Festive Bethlehem

Bethlehem has the feel of a cosmopolitan city more than some other cities under PA jurisdiction.

Archeology on display next to a Santa balloon in Bethlehem (photo credit: BEN BRESKY)
Archeology on display next to a Santa balloon in Bethlehem
(photo credit: BEN BRESKY)
Teenagers in Santa Claus suits and face paint danced to traditional Arab music next to a giant Christmas tree in Manger Square on Sunday at the 17th annual Christmas market. Stalls were set up in the square by local merchants and from 15 countries. Family snapped photos in the sunshine at the unseasonably warm December event, timed earlier than the actual holiday to take into account school and vacation schedules. Across from the square, the Bethlehem Peace Center held children’s arts and crafts activities.
The local chapter of the Lions Club was on hand, as was a scout troop. Muslim women in head-scarves mingled next to tourists from Africa, the Americas and Europe, who had come for the holiday season.
Fadi Ghattas, press officer at Bethlehem Municipality told In Jerusalem that more than 2,000 people attended the event. He was proud of both the locals and the internationals who came from Hungary, Egypt, the Czech Republic, Greece, Russia, Lebanon, Poland and other locales.
A large stage was the main attraction and Ghattas explained that the municipality sought to showcase both local and international performers. A local children’s duo wowed the crowd as did a flamenco guitarist and singer who came from Spain to perform. A musician playing traditional songs, with accompanying darbouka and other Middle Eastern instruments, got the crowd moving as youths in clown wigs and Santa suits danced and clapped their hands. The performer also sang a version of “Jingle Bells” in Arabic. In between performances, timeless American classics that included Frank Sinatra holiday favorites floated through the air.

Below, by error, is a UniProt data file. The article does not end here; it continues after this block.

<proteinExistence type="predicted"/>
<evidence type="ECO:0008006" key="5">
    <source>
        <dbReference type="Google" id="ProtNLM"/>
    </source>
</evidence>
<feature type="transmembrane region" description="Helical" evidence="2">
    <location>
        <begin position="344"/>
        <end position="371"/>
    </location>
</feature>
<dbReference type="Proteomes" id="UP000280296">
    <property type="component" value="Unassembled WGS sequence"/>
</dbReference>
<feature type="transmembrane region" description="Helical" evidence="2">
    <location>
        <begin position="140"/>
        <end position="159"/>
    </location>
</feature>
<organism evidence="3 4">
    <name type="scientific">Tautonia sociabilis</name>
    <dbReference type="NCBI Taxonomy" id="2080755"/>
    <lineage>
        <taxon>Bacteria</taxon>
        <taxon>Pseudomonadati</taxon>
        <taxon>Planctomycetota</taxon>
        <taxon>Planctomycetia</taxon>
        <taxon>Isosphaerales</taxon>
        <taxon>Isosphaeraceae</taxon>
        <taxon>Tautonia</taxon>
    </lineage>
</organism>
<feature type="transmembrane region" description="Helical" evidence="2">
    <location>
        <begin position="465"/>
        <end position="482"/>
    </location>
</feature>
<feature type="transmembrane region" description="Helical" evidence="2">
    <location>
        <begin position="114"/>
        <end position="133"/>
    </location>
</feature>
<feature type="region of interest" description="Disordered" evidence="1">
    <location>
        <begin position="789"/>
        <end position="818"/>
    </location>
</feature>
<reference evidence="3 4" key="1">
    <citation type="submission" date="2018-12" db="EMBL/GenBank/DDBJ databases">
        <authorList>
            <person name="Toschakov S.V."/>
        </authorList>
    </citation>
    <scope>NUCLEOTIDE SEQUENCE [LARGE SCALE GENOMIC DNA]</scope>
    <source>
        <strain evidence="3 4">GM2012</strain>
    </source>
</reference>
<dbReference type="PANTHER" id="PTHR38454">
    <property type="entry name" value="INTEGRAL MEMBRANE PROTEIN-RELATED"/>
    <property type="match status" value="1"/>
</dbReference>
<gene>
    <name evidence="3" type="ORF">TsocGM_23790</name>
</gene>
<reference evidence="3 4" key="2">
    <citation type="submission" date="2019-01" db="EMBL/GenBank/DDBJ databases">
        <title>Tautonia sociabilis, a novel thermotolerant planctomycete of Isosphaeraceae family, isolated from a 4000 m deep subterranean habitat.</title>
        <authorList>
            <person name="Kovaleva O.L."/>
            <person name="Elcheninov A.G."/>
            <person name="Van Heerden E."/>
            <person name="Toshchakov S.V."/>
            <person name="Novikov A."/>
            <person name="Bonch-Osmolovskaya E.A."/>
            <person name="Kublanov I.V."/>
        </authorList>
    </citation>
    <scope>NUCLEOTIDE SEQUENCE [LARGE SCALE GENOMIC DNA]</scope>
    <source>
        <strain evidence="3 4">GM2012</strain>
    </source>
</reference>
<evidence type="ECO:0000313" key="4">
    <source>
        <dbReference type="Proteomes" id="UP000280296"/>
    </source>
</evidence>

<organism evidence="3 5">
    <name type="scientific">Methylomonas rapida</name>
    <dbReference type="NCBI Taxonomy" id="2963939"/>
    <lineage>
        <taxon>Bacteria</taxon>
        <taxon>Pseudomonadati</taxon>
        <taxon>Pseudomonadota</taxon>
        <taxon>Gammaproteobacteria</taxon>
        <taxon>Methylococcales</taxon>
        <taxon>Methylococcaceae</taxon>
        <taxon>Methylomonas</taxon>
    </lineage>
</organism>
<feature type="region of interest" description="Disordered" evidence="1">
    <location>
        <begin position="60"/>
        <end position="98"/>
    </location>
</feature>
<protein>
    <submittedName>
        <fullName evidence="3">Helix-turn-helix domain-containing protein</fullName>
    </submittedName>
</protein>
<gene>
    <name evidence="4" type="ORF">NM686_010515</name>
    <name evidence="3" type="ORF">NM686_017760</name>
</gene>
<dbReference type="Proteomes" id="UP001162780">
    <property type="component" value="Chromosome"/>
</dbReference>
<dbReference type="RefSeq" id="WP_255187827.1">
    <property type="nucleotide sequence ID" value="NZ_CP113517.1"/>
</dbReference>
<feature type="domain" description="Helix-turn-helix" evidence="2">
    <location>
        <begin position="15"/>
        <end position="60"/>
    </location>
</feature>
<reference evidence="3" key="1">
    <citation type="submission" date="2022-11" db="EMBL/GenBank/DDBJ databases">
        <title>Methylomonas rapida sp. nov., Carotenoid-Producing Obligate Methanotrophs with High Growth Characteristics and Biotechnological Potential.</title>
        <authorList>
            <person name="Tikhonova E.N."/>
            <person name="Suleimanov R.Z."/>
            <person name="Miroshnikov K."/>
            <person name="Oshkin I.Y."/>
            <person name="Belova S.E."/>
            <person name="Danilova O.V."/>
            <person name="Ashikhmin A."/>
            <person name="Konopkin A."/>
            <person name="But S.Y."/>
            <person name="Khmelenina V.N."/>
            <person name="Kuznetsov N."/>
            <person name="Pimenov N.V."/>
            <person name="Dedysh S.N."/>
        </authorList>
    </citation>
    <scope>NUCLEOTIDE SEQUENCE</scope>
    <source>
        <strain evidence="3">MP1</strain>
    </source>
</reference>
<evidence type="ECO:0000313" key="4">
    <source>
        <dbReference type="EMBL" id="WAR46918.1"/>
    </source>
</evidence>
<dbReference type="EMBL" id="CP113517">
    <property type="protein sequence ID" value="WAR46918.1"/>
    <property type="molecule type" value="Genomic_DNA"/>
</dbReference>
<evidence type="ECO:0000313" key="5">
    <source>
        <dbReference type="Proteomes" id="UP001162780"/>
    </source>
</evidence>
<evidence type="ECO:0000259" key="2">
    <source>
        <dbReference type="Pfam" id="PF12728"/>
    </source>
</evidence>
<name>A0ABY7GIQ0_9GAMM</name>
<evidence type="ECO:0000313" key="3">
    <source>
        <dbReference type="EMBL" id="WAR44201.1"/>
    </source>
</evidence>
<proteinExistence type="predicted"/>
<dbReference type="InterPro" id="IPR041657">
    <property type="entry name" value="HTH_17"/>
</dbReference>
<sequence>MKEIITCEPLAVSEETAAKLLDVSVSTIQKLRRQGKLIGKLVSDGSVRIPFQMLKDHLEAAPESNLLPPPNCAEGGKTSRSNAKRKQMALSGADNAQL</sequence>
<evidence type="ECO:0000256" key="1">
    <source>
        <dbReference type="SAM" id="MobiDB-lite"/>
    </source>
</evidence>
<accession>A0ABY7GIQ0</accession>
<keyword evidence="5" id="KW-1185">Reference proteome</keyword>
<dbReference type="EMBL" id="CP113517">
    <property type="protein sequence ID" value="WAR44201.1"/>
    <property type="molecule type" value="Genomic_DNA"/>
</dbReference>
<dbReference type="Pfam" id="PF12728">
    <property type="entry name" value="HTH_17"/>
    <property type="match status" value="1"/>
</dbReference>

Tour guides and taxi drivers kept a sharp eye out for the many tourists and offered rides to such local sites as the Milk Grotto, Shepherds’ Field and the Mount Herodian archeological site.
Tourists also visited the many historic sites such as the nearby Church of the Nativity which dates back to the fourth century and is currently undergoing renovation. Ghattas said the massive rehabilitation project would take several years. On the opposite side of the square stands the towering Mosque of Omar, built in 1860, from which the muezzin could be heard, juxtaposed to the city’s church bells that rang later in the day. Palestinian Authority flags fluttered in the breeze atop vintage architecture where plaques indicated both historical information and a variety of rehabilitation projects sponsored by foreign governments and NGOs. This year, a Maltese crib, an elaborate holiday- themed diorama traditional in the Republic of Malta, was on display. The crib was displayed last year in St. Peter’s Square in Vatican City.
Bethlehem has the feel of a cosmopolitan city more than some other cities under PA jurisdiction. Not surprisingly, like Jerusalem, elements of both religious and secular life mingle and contrasts are accepted as the norm. For example, a store advertising tequila and a liqueur called Amigos is a short walk from the Consulate of El Salvador. Many coffee shops and restaurants can be found, and ads for American movies such as Despicable Me 3 can be found on the same street as a poster of the late PA chairman and PLO founder Yasser Arafat. American-style Christmas decorations, such as stars and trees, hang near more religiously oriented displays. A flyer for a Palestinian hip-hop concert hangs near the outlet of the Jawwal cell-phone provider, which services more than 2.85 million subscribers.
A short walk from the corner of King David and Star streets is an office of the United Nations Relief and Works Agency for Palestine Refugees in the Near East, which offers loans and micro-financing.
A franchise of the American fast-food restaurant Kentucky Fried Chicken is not far from a building marked with the yellow flags of the Fatah movement.
But the festive atmosphere of the Christmas festival seemed to bring a smile to everyone’s face, regardless of background or politics.